Children communicate in a variety of ways — through vocalizations, pictures, sign language, gestures, communication devices, or speech. Some children with communication and language disabilities may need extra time to communicate an idea or thought or they may use special equipment to assist them.
Don’t take it personally if a child doesn’t always answer you or respond verbally — it doesn’t mean they don’t want their friends to talk and interact with them. If a friend is trying to tell you something that you can’t understand, it is ok to ask an adult for help.
Pay attention to how friends communicate their feelings, needs, and ideas and help others understand what they are trying to communicate. It may take practice, but you can learn how to communicate with friends in different ways, include them in conversations, and serve as a positive language model to others.
Game: Story Starter (Grades 2nd - 3rd)
Disability Awareness: COMMUNICATION
Storytelling can be an outlet for children to share what they know, be creative, and/or encourage both receptive and expressive language. Children can practice interacting with children that communicate in different ways, and develop appreciation of how they can contribute.
Ask children to act out or retell their favorite stories using puppets at a stage, theater panel, or other chosen space. Providing a story starter for children to create their own story helps them get started while encouraging children to communicate, practice conversational turn-taking, and incorporate their own creative ideas, changes, or expansions to the story. Using puppets can help children with communication disabilities feel comfortable participating and motivate children to be part of the storytelling experience. Children can be paired with one another or put into small groups.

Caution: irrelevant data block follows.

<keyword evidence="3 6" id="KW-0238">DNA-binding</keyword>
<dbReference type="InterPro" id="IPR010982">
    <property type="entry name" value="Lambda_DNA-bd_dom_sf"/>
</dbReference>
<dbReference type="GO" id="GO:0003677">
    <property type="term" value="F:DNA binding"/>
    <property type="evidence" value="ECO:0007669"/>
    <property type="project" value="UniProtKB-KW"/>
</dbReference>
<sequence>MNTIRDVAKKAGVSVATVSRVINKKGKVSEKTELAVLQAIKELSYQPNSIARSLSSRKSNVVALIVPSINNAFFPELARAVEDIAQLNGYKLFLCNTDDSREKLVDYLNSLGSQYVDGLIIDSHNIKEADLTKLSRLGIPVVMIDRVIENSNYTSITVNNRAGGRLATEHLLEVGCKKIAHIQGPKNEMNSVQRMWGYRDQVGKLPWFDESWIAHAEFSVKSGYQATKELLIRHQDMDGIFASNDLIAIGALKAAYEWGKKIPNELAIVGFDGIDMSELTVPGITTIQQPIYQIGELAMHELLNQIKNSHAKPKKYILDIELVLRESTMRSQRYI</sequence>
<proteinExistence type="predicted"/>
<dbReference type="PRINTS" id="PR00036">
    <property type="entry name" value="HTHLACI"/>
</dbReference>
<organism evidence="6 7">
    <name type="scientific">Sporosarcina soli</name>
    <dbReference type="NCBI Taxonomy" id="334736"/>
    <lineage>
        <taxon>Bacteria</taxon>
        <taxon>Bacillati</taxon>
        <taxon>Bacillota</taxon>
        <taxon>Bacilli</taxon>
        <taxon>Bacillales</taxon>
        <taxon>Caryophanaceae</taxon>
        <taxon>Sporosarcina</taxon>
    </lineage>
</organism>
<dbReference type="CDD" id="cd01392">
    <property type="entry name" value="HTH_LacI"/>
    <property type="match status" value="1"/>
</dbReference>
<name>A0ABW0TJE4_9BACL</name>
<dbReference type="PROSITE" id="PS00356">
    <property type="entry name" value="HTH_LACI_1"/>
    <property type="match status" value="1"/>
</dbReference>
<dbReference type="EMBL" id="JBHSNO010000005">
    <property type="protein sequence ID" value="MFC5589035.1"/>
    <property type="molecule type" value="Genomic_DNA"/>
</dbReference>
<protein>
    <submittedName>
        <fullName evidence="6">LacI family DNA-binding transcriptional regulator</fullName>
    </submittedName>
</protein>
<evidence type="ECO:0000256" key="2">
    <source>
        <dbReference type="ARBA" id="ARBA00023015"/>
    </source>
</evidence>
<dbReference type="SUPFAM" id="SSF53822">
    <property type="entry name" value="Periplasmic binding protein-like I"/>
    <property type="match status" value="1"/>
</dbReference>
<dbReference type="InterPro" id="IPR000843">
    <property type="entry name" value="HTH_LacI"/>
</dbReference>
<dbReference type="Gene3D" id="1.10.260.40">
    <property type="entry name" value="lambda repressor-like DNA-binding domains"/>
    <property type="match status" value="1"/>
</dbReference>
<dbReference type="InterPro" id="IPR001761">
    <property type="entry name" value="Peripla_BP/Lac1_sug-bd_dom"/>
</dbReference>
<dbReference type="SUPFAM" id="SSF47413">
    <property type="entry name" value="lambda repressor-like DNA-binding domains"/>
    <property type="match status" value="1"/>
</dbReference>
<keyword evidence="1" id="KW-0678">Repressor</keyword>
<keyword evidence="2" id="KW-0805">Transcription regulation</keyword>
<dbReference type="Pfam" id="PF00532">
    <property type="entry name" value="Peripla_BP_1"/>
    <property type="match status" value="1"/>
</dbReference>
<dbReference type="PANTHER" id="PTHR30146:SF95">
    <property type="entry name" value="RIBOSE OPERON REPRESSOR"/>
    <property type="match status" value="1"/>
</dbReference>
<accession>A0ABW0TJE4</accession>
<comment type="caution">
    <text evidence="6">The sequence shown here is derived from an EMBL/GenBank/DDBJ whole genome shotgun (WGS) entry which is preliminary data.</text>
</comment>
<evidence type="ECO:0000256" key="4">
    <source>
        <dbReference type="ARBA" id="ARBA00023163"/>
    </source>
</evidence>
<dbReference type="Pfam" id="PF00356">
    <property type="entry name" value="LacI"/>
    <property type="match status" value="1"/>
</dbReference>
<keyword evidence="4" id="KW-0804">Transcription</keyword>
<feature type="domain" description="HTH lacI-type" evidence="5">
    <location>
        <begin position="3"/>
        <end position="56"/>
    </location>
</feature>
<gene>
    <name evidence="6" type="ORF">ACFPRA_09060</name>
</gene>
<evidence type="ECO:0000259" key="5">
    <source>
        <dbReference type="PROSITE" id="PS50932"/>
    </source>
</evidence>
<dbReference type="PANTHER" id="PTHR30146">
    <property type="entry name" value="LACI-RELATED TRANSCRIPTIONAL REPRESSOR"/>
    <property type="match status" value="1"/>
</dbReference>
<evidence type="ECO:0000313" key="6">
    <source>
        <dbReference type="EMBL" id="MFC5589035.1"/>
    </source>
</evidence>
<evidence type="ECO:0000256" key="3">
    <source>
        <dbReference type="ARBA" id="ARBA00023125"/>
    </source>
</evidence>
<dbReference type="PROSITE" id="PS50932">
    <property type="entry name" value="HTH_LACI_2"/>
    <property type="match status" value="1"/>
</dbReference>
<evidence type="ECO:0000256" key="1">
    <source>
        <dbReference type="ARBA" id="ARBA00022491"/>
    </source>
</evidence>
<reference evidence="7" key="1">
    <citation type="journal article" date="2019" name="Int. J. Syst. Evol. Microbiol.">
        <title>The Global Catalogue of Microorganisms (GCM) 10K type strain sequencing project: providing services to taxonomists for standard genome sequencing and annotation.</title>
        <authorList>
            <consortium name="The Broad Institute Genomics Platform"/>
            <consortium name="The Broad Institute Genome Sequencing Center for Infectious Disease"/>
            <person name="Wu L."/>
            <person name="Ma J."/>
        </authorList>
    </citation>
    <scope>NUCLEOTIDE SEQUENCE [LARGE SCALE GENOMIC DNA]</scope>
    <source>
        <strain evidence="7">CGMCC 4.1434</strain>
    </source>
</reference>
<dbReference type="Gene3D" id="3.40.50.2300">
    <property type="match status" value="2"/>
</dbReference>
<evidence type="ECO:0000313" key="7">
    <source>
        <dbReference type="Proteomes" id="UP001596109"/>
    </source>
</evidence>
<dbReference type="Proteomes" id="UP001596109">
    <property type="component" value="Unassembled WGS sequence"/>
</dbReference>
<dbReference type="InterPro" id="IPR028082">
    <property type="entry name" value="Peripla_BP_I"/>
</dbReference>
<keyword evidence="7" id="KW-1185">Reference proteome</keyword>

Challenge each pair/group to find ways for every child to participate at their own level - using music or sounds along with the narration, making vocalizations or sounds, assuming a the role of a certain character, or leading the direction of the story. Stories can be performed for others if desired.
More Fun Inclusion Tips
- Musical panels, instruments, and communication devices can provide ways for children who are nonverbal to contribute to the story.
- Create a recorded message of things a character would say or sounds that may occur in the story so that a child who is nonverbal can press a voice output switch to participate.
- Using sign language can help children learn new ways to interact and communicate.
- Provide a variety of picture symbols or visual supports for children to engage in communicative exchanges with one another.
- Have children who are nonverbal be the puppeteer and another child interpret the puppet’s actions and provide the voice for the puppet.
- Rather than using puppets, children can be the characters of the story and physically act out the story using the entire playground as their stage.
- The facilitator or students can write story starters on a note card for the groups to draw from.
Additional Equipment Needed
Puppets, instruments, music, costumes, props, etc.